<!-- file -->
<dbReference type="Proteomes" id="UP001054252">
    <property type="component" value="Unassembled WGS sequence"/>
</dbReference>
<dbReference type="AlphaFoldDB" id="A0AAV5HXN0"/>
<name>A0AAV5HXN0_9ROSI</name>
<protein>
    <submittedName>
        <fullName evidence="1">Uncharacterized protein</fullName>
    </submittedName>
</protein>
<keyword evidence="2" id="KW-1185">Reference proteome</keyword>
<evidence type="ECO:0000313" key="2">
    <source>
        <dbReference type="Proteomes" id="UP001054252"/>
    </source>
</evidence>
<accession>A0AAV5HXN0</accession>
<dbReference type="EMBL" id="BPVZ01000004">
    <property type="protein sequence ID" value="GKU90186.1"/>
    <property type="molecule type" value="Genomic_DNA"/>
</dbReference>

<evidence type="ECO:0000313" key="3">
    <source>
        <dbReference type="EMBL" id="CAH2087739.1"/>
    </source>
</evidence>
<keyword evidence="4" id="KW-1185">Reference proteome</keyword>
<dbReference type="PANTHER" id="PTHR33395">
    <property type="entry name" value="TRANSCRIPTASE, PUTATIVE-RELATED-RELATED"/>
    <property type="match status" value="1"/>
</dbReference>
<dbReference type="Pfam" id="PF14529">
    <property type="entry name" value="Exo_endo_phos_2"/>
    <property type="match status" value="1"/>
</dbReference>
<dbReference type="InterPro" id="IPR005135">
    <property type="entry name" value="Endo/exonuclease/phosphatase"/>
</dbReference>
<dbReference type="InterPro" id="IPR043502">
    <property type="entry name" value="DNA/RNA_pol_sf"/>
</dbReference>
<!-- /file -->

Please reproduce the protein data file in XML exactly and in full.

<dbReference type="Proteomes" id="UP001054252">
    <property type="component" value="Unassembled WGS sequence"/>
</dbReference>
<dbReference type="AlphaFoldDB" id="A0AAV5HXN0"/>
<name>A0AAV5HXN0_9ROSI</name>
<protein>
    <submittedName>
        <fullName evidence="1">Uncharacterized protein</fullName>
    </submittedName>
</protein>
<keyword evidence="2" id="KW-1185">Reference proteome</keyword>
<evidence type="ECO:0000313" key="2">
    <source>
        <dbReference type="Proteomes" id="UP001054252"/>
    </source>
</evidence>
<accession>A0AAV5HXN0</accession>
<dbReference type="EMBL" id="BPVZ01000004">
    <property type="protein sequence ID" value="GKU90186.1"/>
    <property type="molecule type" value="Genomic_DNA"/>
</dbReference>

<evidence type="ECO:0000313" key="3">
    <source>
        <dbReference type="EMBL" id="CAH2087739.1"/>
    </source>
</evidence>
<keyword evidence="4" id="KW-1185">Reference proteome</keyword>
<dbReference type="PANTHER" id="PTHR33395">
    <property type="entry name" value="TRANSCRIPTASE, PUTATIVE-RELATED-RELATED"/>
    <property type="match status" value="1"/>
</dbReference>
<dbReference type="Pfam" id="PF14529">
    <property type="entry name" value="Exo_endo_phos_2"/>
    <property type="match status" value="1"/>
</dbReference>
<dbReference type="InterPro" id="IPR005135">
    <property type="entry name" value="Endo/exonuclease/phosphatase"/>
</dbReference>
<dbReference type="InterPro" id="IPR043502">
    <property type="entry name" value="DNA/RNA_pol_sf"/>
</dbReference>